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Multiple Choice - (C1) Advanced Certificate of English

For Questions 1-8, read the text below and decide which answer (A, B, C or D) best fits each gap. There is an example at the beginning (0).

Ablaut Reduplication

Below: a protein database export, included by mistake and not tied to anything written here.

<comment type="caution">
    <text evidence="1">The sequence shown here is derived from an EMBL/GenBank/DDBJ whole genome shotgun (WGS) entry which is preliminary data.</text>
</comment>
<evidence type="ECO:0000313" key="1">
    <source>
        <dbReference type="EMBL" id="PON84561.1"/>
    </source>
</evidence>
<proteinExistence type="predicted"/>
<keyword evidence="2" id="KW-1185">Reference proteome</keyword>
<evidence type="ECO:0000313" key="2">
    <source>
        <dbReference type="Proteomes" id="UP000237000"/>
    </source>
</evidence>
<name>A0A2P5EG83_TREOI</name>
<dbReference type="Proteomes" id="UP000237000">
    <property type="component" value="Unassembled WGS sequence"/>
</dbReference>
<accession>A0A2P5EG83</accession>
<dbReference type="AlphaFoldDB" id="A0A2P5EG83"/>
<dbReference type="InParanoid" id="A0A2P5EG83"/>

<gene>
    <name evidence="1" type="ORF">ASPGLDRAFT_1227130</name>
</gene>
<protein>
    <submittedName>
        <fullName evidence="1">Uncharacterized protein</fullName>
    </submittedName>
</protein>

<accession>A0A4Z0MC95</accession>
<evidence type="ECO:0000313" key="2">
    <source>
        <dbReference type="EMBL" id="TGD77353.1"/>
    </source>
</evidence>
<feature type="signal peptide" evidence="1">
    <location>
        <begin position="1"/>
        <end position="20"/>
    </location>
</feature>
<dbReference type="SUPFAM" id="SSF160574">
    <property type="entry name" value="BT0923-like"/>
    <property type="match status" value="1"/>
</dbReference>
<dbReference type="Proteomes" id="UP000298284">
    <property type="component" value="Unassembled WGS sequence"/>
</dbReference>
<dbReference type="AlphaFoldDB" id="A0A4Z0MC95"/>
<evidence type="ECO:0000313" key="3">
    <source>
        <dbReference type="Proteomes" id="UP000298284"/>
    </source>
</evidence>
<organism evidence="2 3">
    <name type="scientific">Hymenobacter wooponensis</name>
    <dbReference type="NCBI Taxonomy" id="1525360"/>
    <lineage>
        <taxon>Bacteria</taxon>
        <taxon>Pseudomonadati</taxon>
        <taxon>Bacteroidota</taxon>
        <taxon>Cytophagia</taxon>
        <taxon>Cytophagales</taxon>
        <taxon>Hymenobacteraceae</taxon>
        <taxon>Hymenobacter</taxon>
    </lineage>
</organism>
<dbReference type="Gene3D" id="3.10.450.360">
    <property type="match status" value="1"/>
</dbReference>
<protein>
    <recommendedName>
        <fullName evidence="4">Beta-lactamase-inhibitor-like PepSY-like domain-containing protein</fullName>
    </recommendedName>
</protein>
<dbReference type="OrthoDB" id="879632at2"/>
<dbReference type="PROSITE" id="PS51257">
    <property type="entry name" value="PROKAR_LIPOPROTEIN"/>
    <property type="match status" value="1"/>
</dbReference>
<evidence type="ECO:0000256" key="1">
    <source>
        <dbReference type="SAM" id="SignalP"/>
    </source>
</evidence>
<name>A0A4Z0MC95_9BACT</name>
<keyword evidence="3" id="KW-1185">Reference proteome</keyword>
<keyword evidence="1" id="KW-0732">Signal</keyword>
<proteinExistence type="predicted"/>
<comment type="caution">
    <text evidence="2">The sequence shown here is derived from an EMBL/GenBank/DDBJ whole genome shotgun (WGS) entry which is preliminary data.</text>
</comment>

This little (0) KNOWN term is an almost (1) ............ rule in the English language. Have you ever asked yourself why we say flip-flop rather than flop-flip, or even Hip-hop (2) ............ on Hop-hip? The reason is Ablaut, and it basically dictates the order in which we put words so that they sound more (3) ............ on the ear. So, just what is Ablaut and where did it originate? Ablaut is what linguists generally call a type of repetition used in language to make it sound more poetic or even rhythmic. It is when you take two similar sounding words and change the internal vowel sound; examples being wishy washy, hanky panky and zig zag. This use of placing two similar sounds in a sentence is a form of reduplication which is often used in (4) ............ language or when trying to place emphasis on something. Truth be (5) ............, it is not really of any importance to learn the term Ablaut to be able to start using it in language, but it could (6) ............ in handy when trying to impress your English teacher or if you happen to (7) ............ into a conversation with a language enthusiast. When it comes to using Ablaut correctly, the fundamental rule behind this concept is that an I or E sound will always proceed and A, O or U sound. This is why we are used to hearing crisscross and not crosscriss. So, no matter what you do, you had better take (8) ............ of this rule if you want to stand any chance of sounding like a native speaker.

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